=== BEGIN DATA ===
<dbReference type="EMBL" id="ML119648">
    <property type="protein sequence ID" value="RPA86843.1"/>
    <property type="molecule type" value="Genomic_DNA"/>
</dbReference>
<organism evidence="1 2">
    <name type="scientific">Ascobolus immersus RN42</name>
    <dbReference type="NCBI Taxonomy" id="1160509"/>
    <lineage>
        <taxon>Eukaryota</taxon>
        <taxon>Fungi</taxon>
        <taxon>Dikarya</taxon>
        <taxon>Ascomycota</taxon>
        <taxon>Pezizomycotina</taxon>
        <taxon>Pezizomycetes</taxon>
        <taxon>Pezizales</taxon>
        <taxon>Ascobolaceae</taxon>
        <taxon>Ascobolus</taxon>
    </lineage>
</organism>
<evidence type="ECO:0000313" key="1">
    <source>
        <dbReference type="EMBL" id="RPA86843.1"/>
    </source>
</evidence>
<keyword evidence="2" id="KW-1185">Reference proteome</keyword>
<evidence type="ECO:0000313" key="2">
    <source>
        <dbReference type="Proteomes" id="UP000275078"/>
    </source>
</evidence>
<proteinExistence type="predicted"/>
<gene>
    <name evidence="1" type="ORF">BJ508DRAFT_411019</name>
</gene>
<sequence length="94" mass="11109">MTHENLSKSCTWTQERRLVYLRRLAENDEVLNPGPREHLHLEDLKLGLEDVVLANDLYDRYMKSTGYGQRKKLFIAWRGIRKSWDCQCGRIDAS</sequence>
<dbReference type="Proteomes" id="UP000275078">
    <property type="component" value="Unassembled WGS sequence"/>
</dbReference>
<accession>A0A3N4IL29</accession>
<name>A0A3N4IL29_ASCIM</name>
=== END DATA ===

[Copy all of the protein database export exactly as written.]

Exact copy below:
<dbReference type="EMBL" id="ML119648">
    <property type="protein sequence ID" value="RPA86843.1"/>
    <property type="molecule type" value="Genomic_DNA"/>
</dbReference>
<organism evidence="1 2">
    <name type="scientific">Ascobolus immersus RN42</name>
    <dbReference type="NCBI Taxonomy" id="1160509"/>
    <lineage>
        <taxon>Eukaryota</taxon>
        <taxon>Fungi</taxon>
        <taxon>Dikarya</taxon>
        <taxon>Ascomycota</taxon>
        <taxon>Pezizomycotina</taxon>
        <taxon>Pezizomycetes</taxon>
        <taxon>Pezizales</taxon>
        <taxon>Ascobolaceae</taxon>
        <taxon>Ascobolus</taxon>
    </lineage>
</organism>
<evidence type="ECO:0000313" key="1">
    <source>
        <dbReference type="EMBL" id="RPA86843.1"/>
    </source>
</evidence>
<keyword evidence="2" id="KW-1185">Reference proteome</keyword>
<evidence type="ECO:0000313" key="2">
    <source>
        <dbReference type="Proteomes" id="UP000275078"/>
    </source>
</evidence>
<proteinExistence type="predicted"/>
<gene>
    <name evidence="1" type="ORF">BJ508DRAFT_411019</name>
</gene>
<sequence length="94" mass="11109">MTHENLSKSCTWTQERRLVYLRRLAENDEVLNPGPREHLHLEDLKLGLEDVVLANDLYDRYMKSTGYGQRKKLFIAWRGIRKSWDCQCGRIDAS</sequence>
<dbReference type="Proteomes" id="UP000275078">
    <property type="component" value="Unassembled WGS sequence"/>
</dbReference>
<accession>A0A3N4IL29</accession>
<name>A0A3N4IL29_ASCIM</name>